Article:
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|Case Number:||Miscellaneous Application 65 of 2019|
|Parties:||Mwaniki Gitau & Co. Advocates v James Ndina Gitonga & Chrispus Mbici Gakui|
|Date Delivered:||10 Dec 2020|
|Court:||Environment and Land Court at Kajiado|
|Judge(s):||Christine Atieno Ochieng|
|Citation:||Mwaniki Gitau & Co. Advocates v James Ndina Gitonga & another  eKLR|
|Case Outcome:||Notice of Motion application allowed|
|Disclaimer:||The information contained in the above segment is not part of the judicial opinion delivered by the Court. The metadata has been prepared by Kenya Law as a guide in understanding the subject of the judicial opinion. Kenya Law makes no warranties as to the comprehensiveness or accuracy of the information|
REPUBLIC OF KENYA
IN THE HIGH COURT OF KENYA
MISC. APP. NO. 65 OF 2019
IN THE MATTER OF ADVOCATES ACT
IN THE MATTER OF THE ADVOCATES REMUNERATION ORDER
IN THE MATTER OF TAXATION OF ADVOCATE – CLIENT BILL OF COSTS
MWANIKI GITAU & CO. ADVOCATES..............APPLICANT
JAMES NDINA GITONGA...........................1ST RESPONDENT
CHRISPUS MBICI GAKUI.........................2ND RESPONDENT
What is before Court for determination are the Applicant’s/Advocate’s Notice of Motion application dated the 23rd January, 2020 and the Respondents’ Chamber Summons application dated the 29th January, 2020. The Applicant seeks for a judgement to be entered against the Respondents for the sum of Kshs. 659,203 plus costs and interest at 14% from 11th July, 2019 until payment in full. The application is premised on the grounds on the face of it and the supporting affidavit of JOSEPH MWANIKI GITAU who is an Advocate and the Applicant herein. He explains that the cause came up for taxation on 13th January, 2020 before the Deputy Registrar. Further, the same was taxed at Kshs. 659,203 and it is necessary to have the same adopted and entered as judgement accordingly for purposes of execution. Further, there is no dispute on retainer.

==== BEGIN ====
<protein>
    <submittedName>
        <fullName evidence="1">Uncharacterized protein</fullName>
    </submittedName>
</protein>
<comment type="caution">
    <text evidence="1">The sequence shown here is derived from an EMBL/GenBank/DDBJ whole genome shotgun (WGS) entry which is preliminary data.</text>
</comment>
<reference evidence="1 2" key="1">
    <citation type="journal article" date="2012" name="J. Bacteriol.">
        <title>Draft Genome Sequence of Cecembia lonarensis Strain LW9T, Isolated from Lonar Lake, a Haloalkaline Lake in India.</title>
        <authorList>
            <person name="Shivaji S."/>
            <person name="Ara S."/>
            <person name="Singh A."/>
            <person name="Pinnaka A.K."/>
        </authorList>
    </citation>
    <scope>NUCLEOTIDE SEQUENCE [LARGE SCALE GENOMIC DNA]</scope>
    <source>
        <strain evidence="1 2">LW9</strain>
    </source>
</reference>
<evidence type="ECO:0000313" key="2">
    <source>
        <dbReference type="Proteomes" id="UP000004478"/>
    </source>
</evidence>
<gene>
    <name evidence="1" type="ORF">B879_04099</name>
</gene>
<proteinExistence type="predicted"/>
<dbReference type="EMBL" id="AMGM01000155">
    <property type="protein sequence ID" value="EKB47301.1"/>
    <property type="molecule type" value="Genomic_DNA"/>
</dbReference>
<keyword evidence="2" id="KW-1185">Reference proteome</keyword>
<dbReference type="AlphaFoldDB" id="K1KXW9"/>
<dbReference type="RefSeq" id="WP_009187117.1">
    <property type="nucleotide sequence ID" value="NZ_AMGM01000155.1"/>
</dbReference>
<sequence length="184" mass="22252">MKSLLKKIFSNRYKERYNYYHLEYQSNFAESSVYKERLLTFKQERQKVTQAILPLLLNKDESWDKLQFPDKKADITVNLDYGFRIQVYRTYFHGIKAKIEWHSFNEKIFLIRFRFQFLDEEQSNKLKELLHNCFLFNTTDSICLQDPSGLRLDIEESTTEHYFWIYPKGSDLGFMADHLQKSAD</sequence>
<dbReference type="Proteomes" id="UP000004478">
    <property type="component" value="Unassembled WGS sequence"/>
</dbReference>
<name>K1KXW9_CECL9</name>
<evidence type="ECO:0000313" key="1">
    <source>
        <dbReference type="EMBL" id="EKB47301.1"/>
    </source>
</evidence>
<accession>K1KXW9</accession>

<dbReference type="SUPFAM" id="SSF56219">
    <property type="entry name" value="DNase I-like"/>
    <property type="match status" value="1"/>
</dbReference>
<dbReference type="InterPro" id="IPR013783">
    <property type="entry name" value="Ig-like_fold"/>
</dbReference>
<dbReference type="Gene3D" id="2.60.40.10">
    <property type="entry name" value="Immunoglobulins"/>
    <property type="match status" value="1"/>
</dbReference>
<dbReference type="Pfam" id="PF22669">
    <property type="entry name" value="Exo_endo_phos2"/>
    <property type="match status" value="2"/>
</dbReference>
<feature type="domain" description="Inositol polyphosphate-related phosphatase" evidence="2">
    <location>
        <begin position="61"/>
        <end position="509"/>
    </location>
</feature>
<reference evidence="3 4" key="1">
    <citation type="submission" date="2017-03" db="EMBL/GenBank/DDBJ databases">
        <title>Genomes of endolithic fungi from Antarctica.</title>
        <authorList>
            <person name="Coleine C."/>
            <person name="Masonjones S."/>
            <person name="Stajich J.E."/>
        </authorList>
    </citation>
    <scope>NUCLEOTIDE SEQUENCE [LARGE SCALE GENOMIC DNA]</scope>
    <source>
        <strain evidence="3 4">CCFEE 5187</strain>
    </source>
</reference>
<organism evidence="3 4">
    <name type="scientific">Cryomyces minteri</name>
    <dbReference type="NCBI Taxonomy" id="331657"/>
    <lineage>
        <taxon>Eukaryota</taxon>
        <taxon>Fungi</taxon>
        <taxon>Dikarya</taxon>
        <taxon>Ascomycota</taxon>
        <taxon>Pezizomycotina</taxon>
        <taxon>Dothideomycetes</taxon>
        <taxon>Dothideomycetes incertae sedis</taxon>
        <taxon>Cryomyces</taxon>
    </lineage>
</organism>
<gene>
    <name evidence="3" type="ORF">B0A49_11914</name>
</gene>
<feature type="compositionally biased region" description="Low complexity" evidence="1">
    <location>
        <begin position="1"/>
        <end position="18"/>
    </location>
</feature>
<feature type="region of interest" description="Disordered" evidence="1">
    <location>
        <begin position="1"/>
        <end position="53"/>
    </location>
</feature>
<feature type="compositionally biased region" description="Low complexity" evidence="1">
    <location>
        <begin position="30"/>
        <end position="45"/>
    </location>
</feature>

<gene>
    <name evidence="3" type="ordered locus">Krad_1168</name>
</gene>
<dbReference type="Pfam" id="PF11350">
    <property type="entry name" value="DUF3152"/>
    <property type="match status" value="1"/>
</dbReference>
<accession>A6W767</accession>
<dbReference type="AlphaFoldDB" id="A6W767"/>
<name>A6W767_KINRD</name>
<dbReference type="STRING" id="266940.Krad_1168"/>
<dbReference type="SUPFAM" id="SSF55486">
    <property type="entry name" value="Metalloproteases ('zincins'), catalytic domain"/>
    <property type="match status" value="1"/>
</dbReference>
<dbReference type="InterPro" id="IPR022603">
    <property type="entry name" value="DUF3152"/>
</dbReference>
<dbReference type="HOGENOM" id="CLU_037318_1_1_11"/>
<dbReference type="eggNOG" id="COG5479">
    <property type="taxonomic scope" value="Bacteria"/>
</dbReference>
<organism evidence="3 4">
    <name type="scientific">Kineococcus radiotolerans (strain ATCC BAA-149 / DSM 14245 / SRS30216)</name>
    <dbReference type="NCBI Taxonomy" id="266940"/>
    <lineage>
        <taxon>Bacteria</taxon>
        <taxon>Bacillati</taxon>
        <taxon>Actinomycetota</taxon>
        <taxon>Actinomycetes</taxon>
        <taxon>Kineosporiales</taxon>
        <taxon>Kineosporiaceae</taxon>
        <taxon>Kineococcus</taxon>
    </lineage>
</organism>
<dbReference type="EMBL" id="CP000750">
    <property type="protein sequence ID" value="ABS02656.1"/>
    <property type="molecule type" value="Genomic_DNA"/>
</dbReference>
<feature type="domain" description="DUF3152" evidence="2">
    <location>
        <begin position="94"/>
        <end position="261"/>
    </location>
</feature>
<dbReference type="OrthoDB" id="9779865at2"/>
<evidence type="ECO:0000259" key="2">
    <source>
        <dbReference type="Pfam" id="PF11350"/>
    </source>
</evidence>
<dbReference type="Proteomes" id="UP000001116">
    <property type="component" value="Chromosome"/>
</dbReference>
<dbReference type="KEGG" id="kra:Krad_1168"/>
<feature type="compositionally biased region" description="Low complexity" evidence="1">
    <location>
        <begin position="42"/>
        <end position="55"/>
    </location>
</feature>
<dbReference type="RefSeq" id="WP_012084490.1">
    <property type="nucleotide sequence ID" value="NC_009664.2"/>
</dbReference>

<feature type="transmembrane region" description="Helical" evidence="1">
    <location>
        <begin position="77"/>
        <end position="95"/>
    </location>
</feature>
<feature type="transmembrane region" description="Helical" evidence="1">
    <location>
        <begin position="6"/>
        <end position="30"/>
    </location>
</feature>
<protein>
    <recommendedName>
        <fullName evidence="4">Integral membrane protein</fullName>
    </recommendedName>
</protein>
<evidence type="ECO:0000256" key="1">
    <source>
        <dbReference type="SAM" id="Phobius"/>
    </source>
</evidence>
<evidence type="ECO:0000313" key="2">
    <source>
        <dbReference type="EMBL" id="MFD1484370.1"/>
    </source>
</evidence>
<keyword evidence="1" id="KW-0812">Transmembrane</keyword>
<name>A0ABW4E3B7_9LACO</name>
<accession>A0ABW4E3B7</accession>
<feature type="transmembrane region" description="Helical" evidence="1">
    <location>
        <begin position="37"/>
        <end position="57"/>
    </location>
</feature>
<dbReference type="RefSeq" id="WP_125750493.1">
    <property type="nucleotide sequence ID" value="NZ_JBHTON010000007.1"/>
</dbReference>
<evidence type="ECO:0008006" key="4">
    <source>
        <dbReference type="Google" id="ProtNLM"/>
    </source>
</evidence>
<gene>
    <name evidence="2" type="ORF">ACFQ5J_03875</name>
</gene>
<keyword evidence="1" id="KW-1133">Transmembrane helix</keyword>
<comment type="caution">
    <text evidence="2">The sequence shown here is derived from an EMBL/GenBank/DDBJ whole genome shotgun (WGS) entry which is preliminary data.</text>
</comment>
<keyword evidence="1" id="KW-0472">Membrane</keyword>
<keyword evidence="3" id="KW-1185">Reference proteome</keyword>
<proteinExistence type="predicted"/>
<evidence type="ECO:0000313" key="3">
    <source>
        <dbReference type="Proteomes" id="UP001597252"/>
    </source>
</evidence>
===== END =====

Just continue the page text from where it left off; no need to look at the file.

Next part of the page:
The Respondents filed their Chamber Summons application dated the 29th January, 2020 brought pursuant to Paragraph 11(2) of the Advocates Remuneration Order where they sought for orders to set aside the decision of the Deputy Registrar, Taxing officer dated 13th January, 2020 on items 3 to 205 and item on interest on the Advocate’s Bill of Costs. The application is premised on the grounds on the face of it and the supporting affidavit of JAMES NDINA GITONGA who is the 1st Respondent/Applicants where he deposes that they are dissatisfied with the Ruling of the Taxing Master in respect to the Bill of Costs dated the 13th January, 2020 and seeks for the Court to take a fresh look and set it aside.